Emily Rice Published

New COVID-19 Vaccine Protects Against Variants

A physician holds up a vial of a COVID-19 Vaccine.
A vial of the Pfizer/BioNTech COVID-19 vaccine ready for administration.
Victoria Jones/Pool/Getty Images

On Tuesday, the Centers for Disease Control and Prevention (CDC) agreed with the Food and Drug Administration (FDA)’s decision to approve a new COVID-19 vaccine.

In a prerecorded update recorded the evening of Sept. 12, Dr. Clay Marsh, the state’s coronavirus czar, provided updates surrounding the new vaccine.

“The recommendation of the advisory committee was to make the shots available for all Americans six months and older, and that’s really exciting,” Marsh said. “Because we know this particular shot, which is designed to target the most common variants, the most common forms of COVID-19 that are circulating right now.”

Marsh said the vaccine will protect from the most common strains of the virus and reduce the risk of Long COVID or Post-COVID Conditions by 50 percent.

“And we also know that long COVID happens to about 10 to 15 percent of people that have been infected with COVID-19,” he said. “The risk of long COVID goes up the more times you’re infected, so it’s really important for all age categories to consider getting the updated COVID shot as part of your protection against death and illness but also against long COVID.”

The West Virginia Department of Health and Human Resources (DHHR) reported five additional deaths attributed to COVID-19 since last week’s update for a total of 8,188.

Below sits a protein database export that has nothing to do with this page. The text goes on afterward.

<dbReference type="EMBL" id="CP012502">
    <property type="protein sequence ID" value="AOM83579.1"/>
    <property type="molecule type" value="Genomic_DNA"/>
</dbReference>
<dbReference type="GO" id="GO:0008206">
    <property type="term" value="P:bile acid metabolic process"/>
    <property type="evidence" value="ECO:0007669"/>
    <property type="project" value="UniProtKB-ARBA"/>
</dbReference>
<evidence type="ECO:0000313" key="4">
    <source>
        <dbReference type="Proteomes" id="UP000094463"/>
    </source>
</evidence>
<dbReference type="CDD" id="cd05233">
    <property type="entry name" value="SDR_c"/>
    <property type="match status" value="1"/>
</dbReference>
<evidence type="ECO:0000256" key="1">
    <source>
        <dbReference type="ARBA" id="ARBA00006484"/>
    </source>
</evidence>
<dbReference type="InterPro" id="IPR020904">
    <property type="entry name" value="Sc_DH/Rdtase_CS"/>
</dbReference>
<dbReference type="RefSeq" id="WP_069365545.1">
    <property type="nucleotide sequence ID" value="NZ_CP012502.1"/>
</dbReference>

“People who are older, and people whose immune systems are not normal, are at the highest risk of severe disease,” Marsh said. “And that’s important because we’ve seen about a 16 percent increase in hospitalizations over the last week or week and a half. And also we’ve seen an increase in the number of deaths from COVID.”

The new vaccines are manufactured by Moderna and by Pfizer and its German partner, BioNTech.

Updated COVID-19 vaccines are expected to be free for most with private health insurance or coverage through Medicare or Medicaid.

This will be the first time the federal government is not buying all the COVID-19 vaccines and distributing them for free, so doctors, hospitals and pharmacies must order them directly.

A federal program to provide free shots to uninsured people at pharmacies will likely launch in mid-October, according to the CDC.

“We know that we’re seeing a slight surge, a slight increase in the risk of spreading COVID-19,” Marsh said. “So the timing of this new COVID-19 shot could not be better.”

Visit the West Virginia COVID-19 Vaccination Due Date Calculator to determine when you may be due for a COVID-19 shot.

“Please don’t hesitate to visit our vaccine calculator at vaccinate.wv.gov which is updating even as we speak with the newest recommendations from the FDA and the CDC,” Marsh said. “Also check with your local pharmacies or your medical practices to find out when the vaccines will become available.”

Appalachia Health News is a project of West Virginia Public Broadcasting with support from Charleston Area Medical Center and Marshall Health.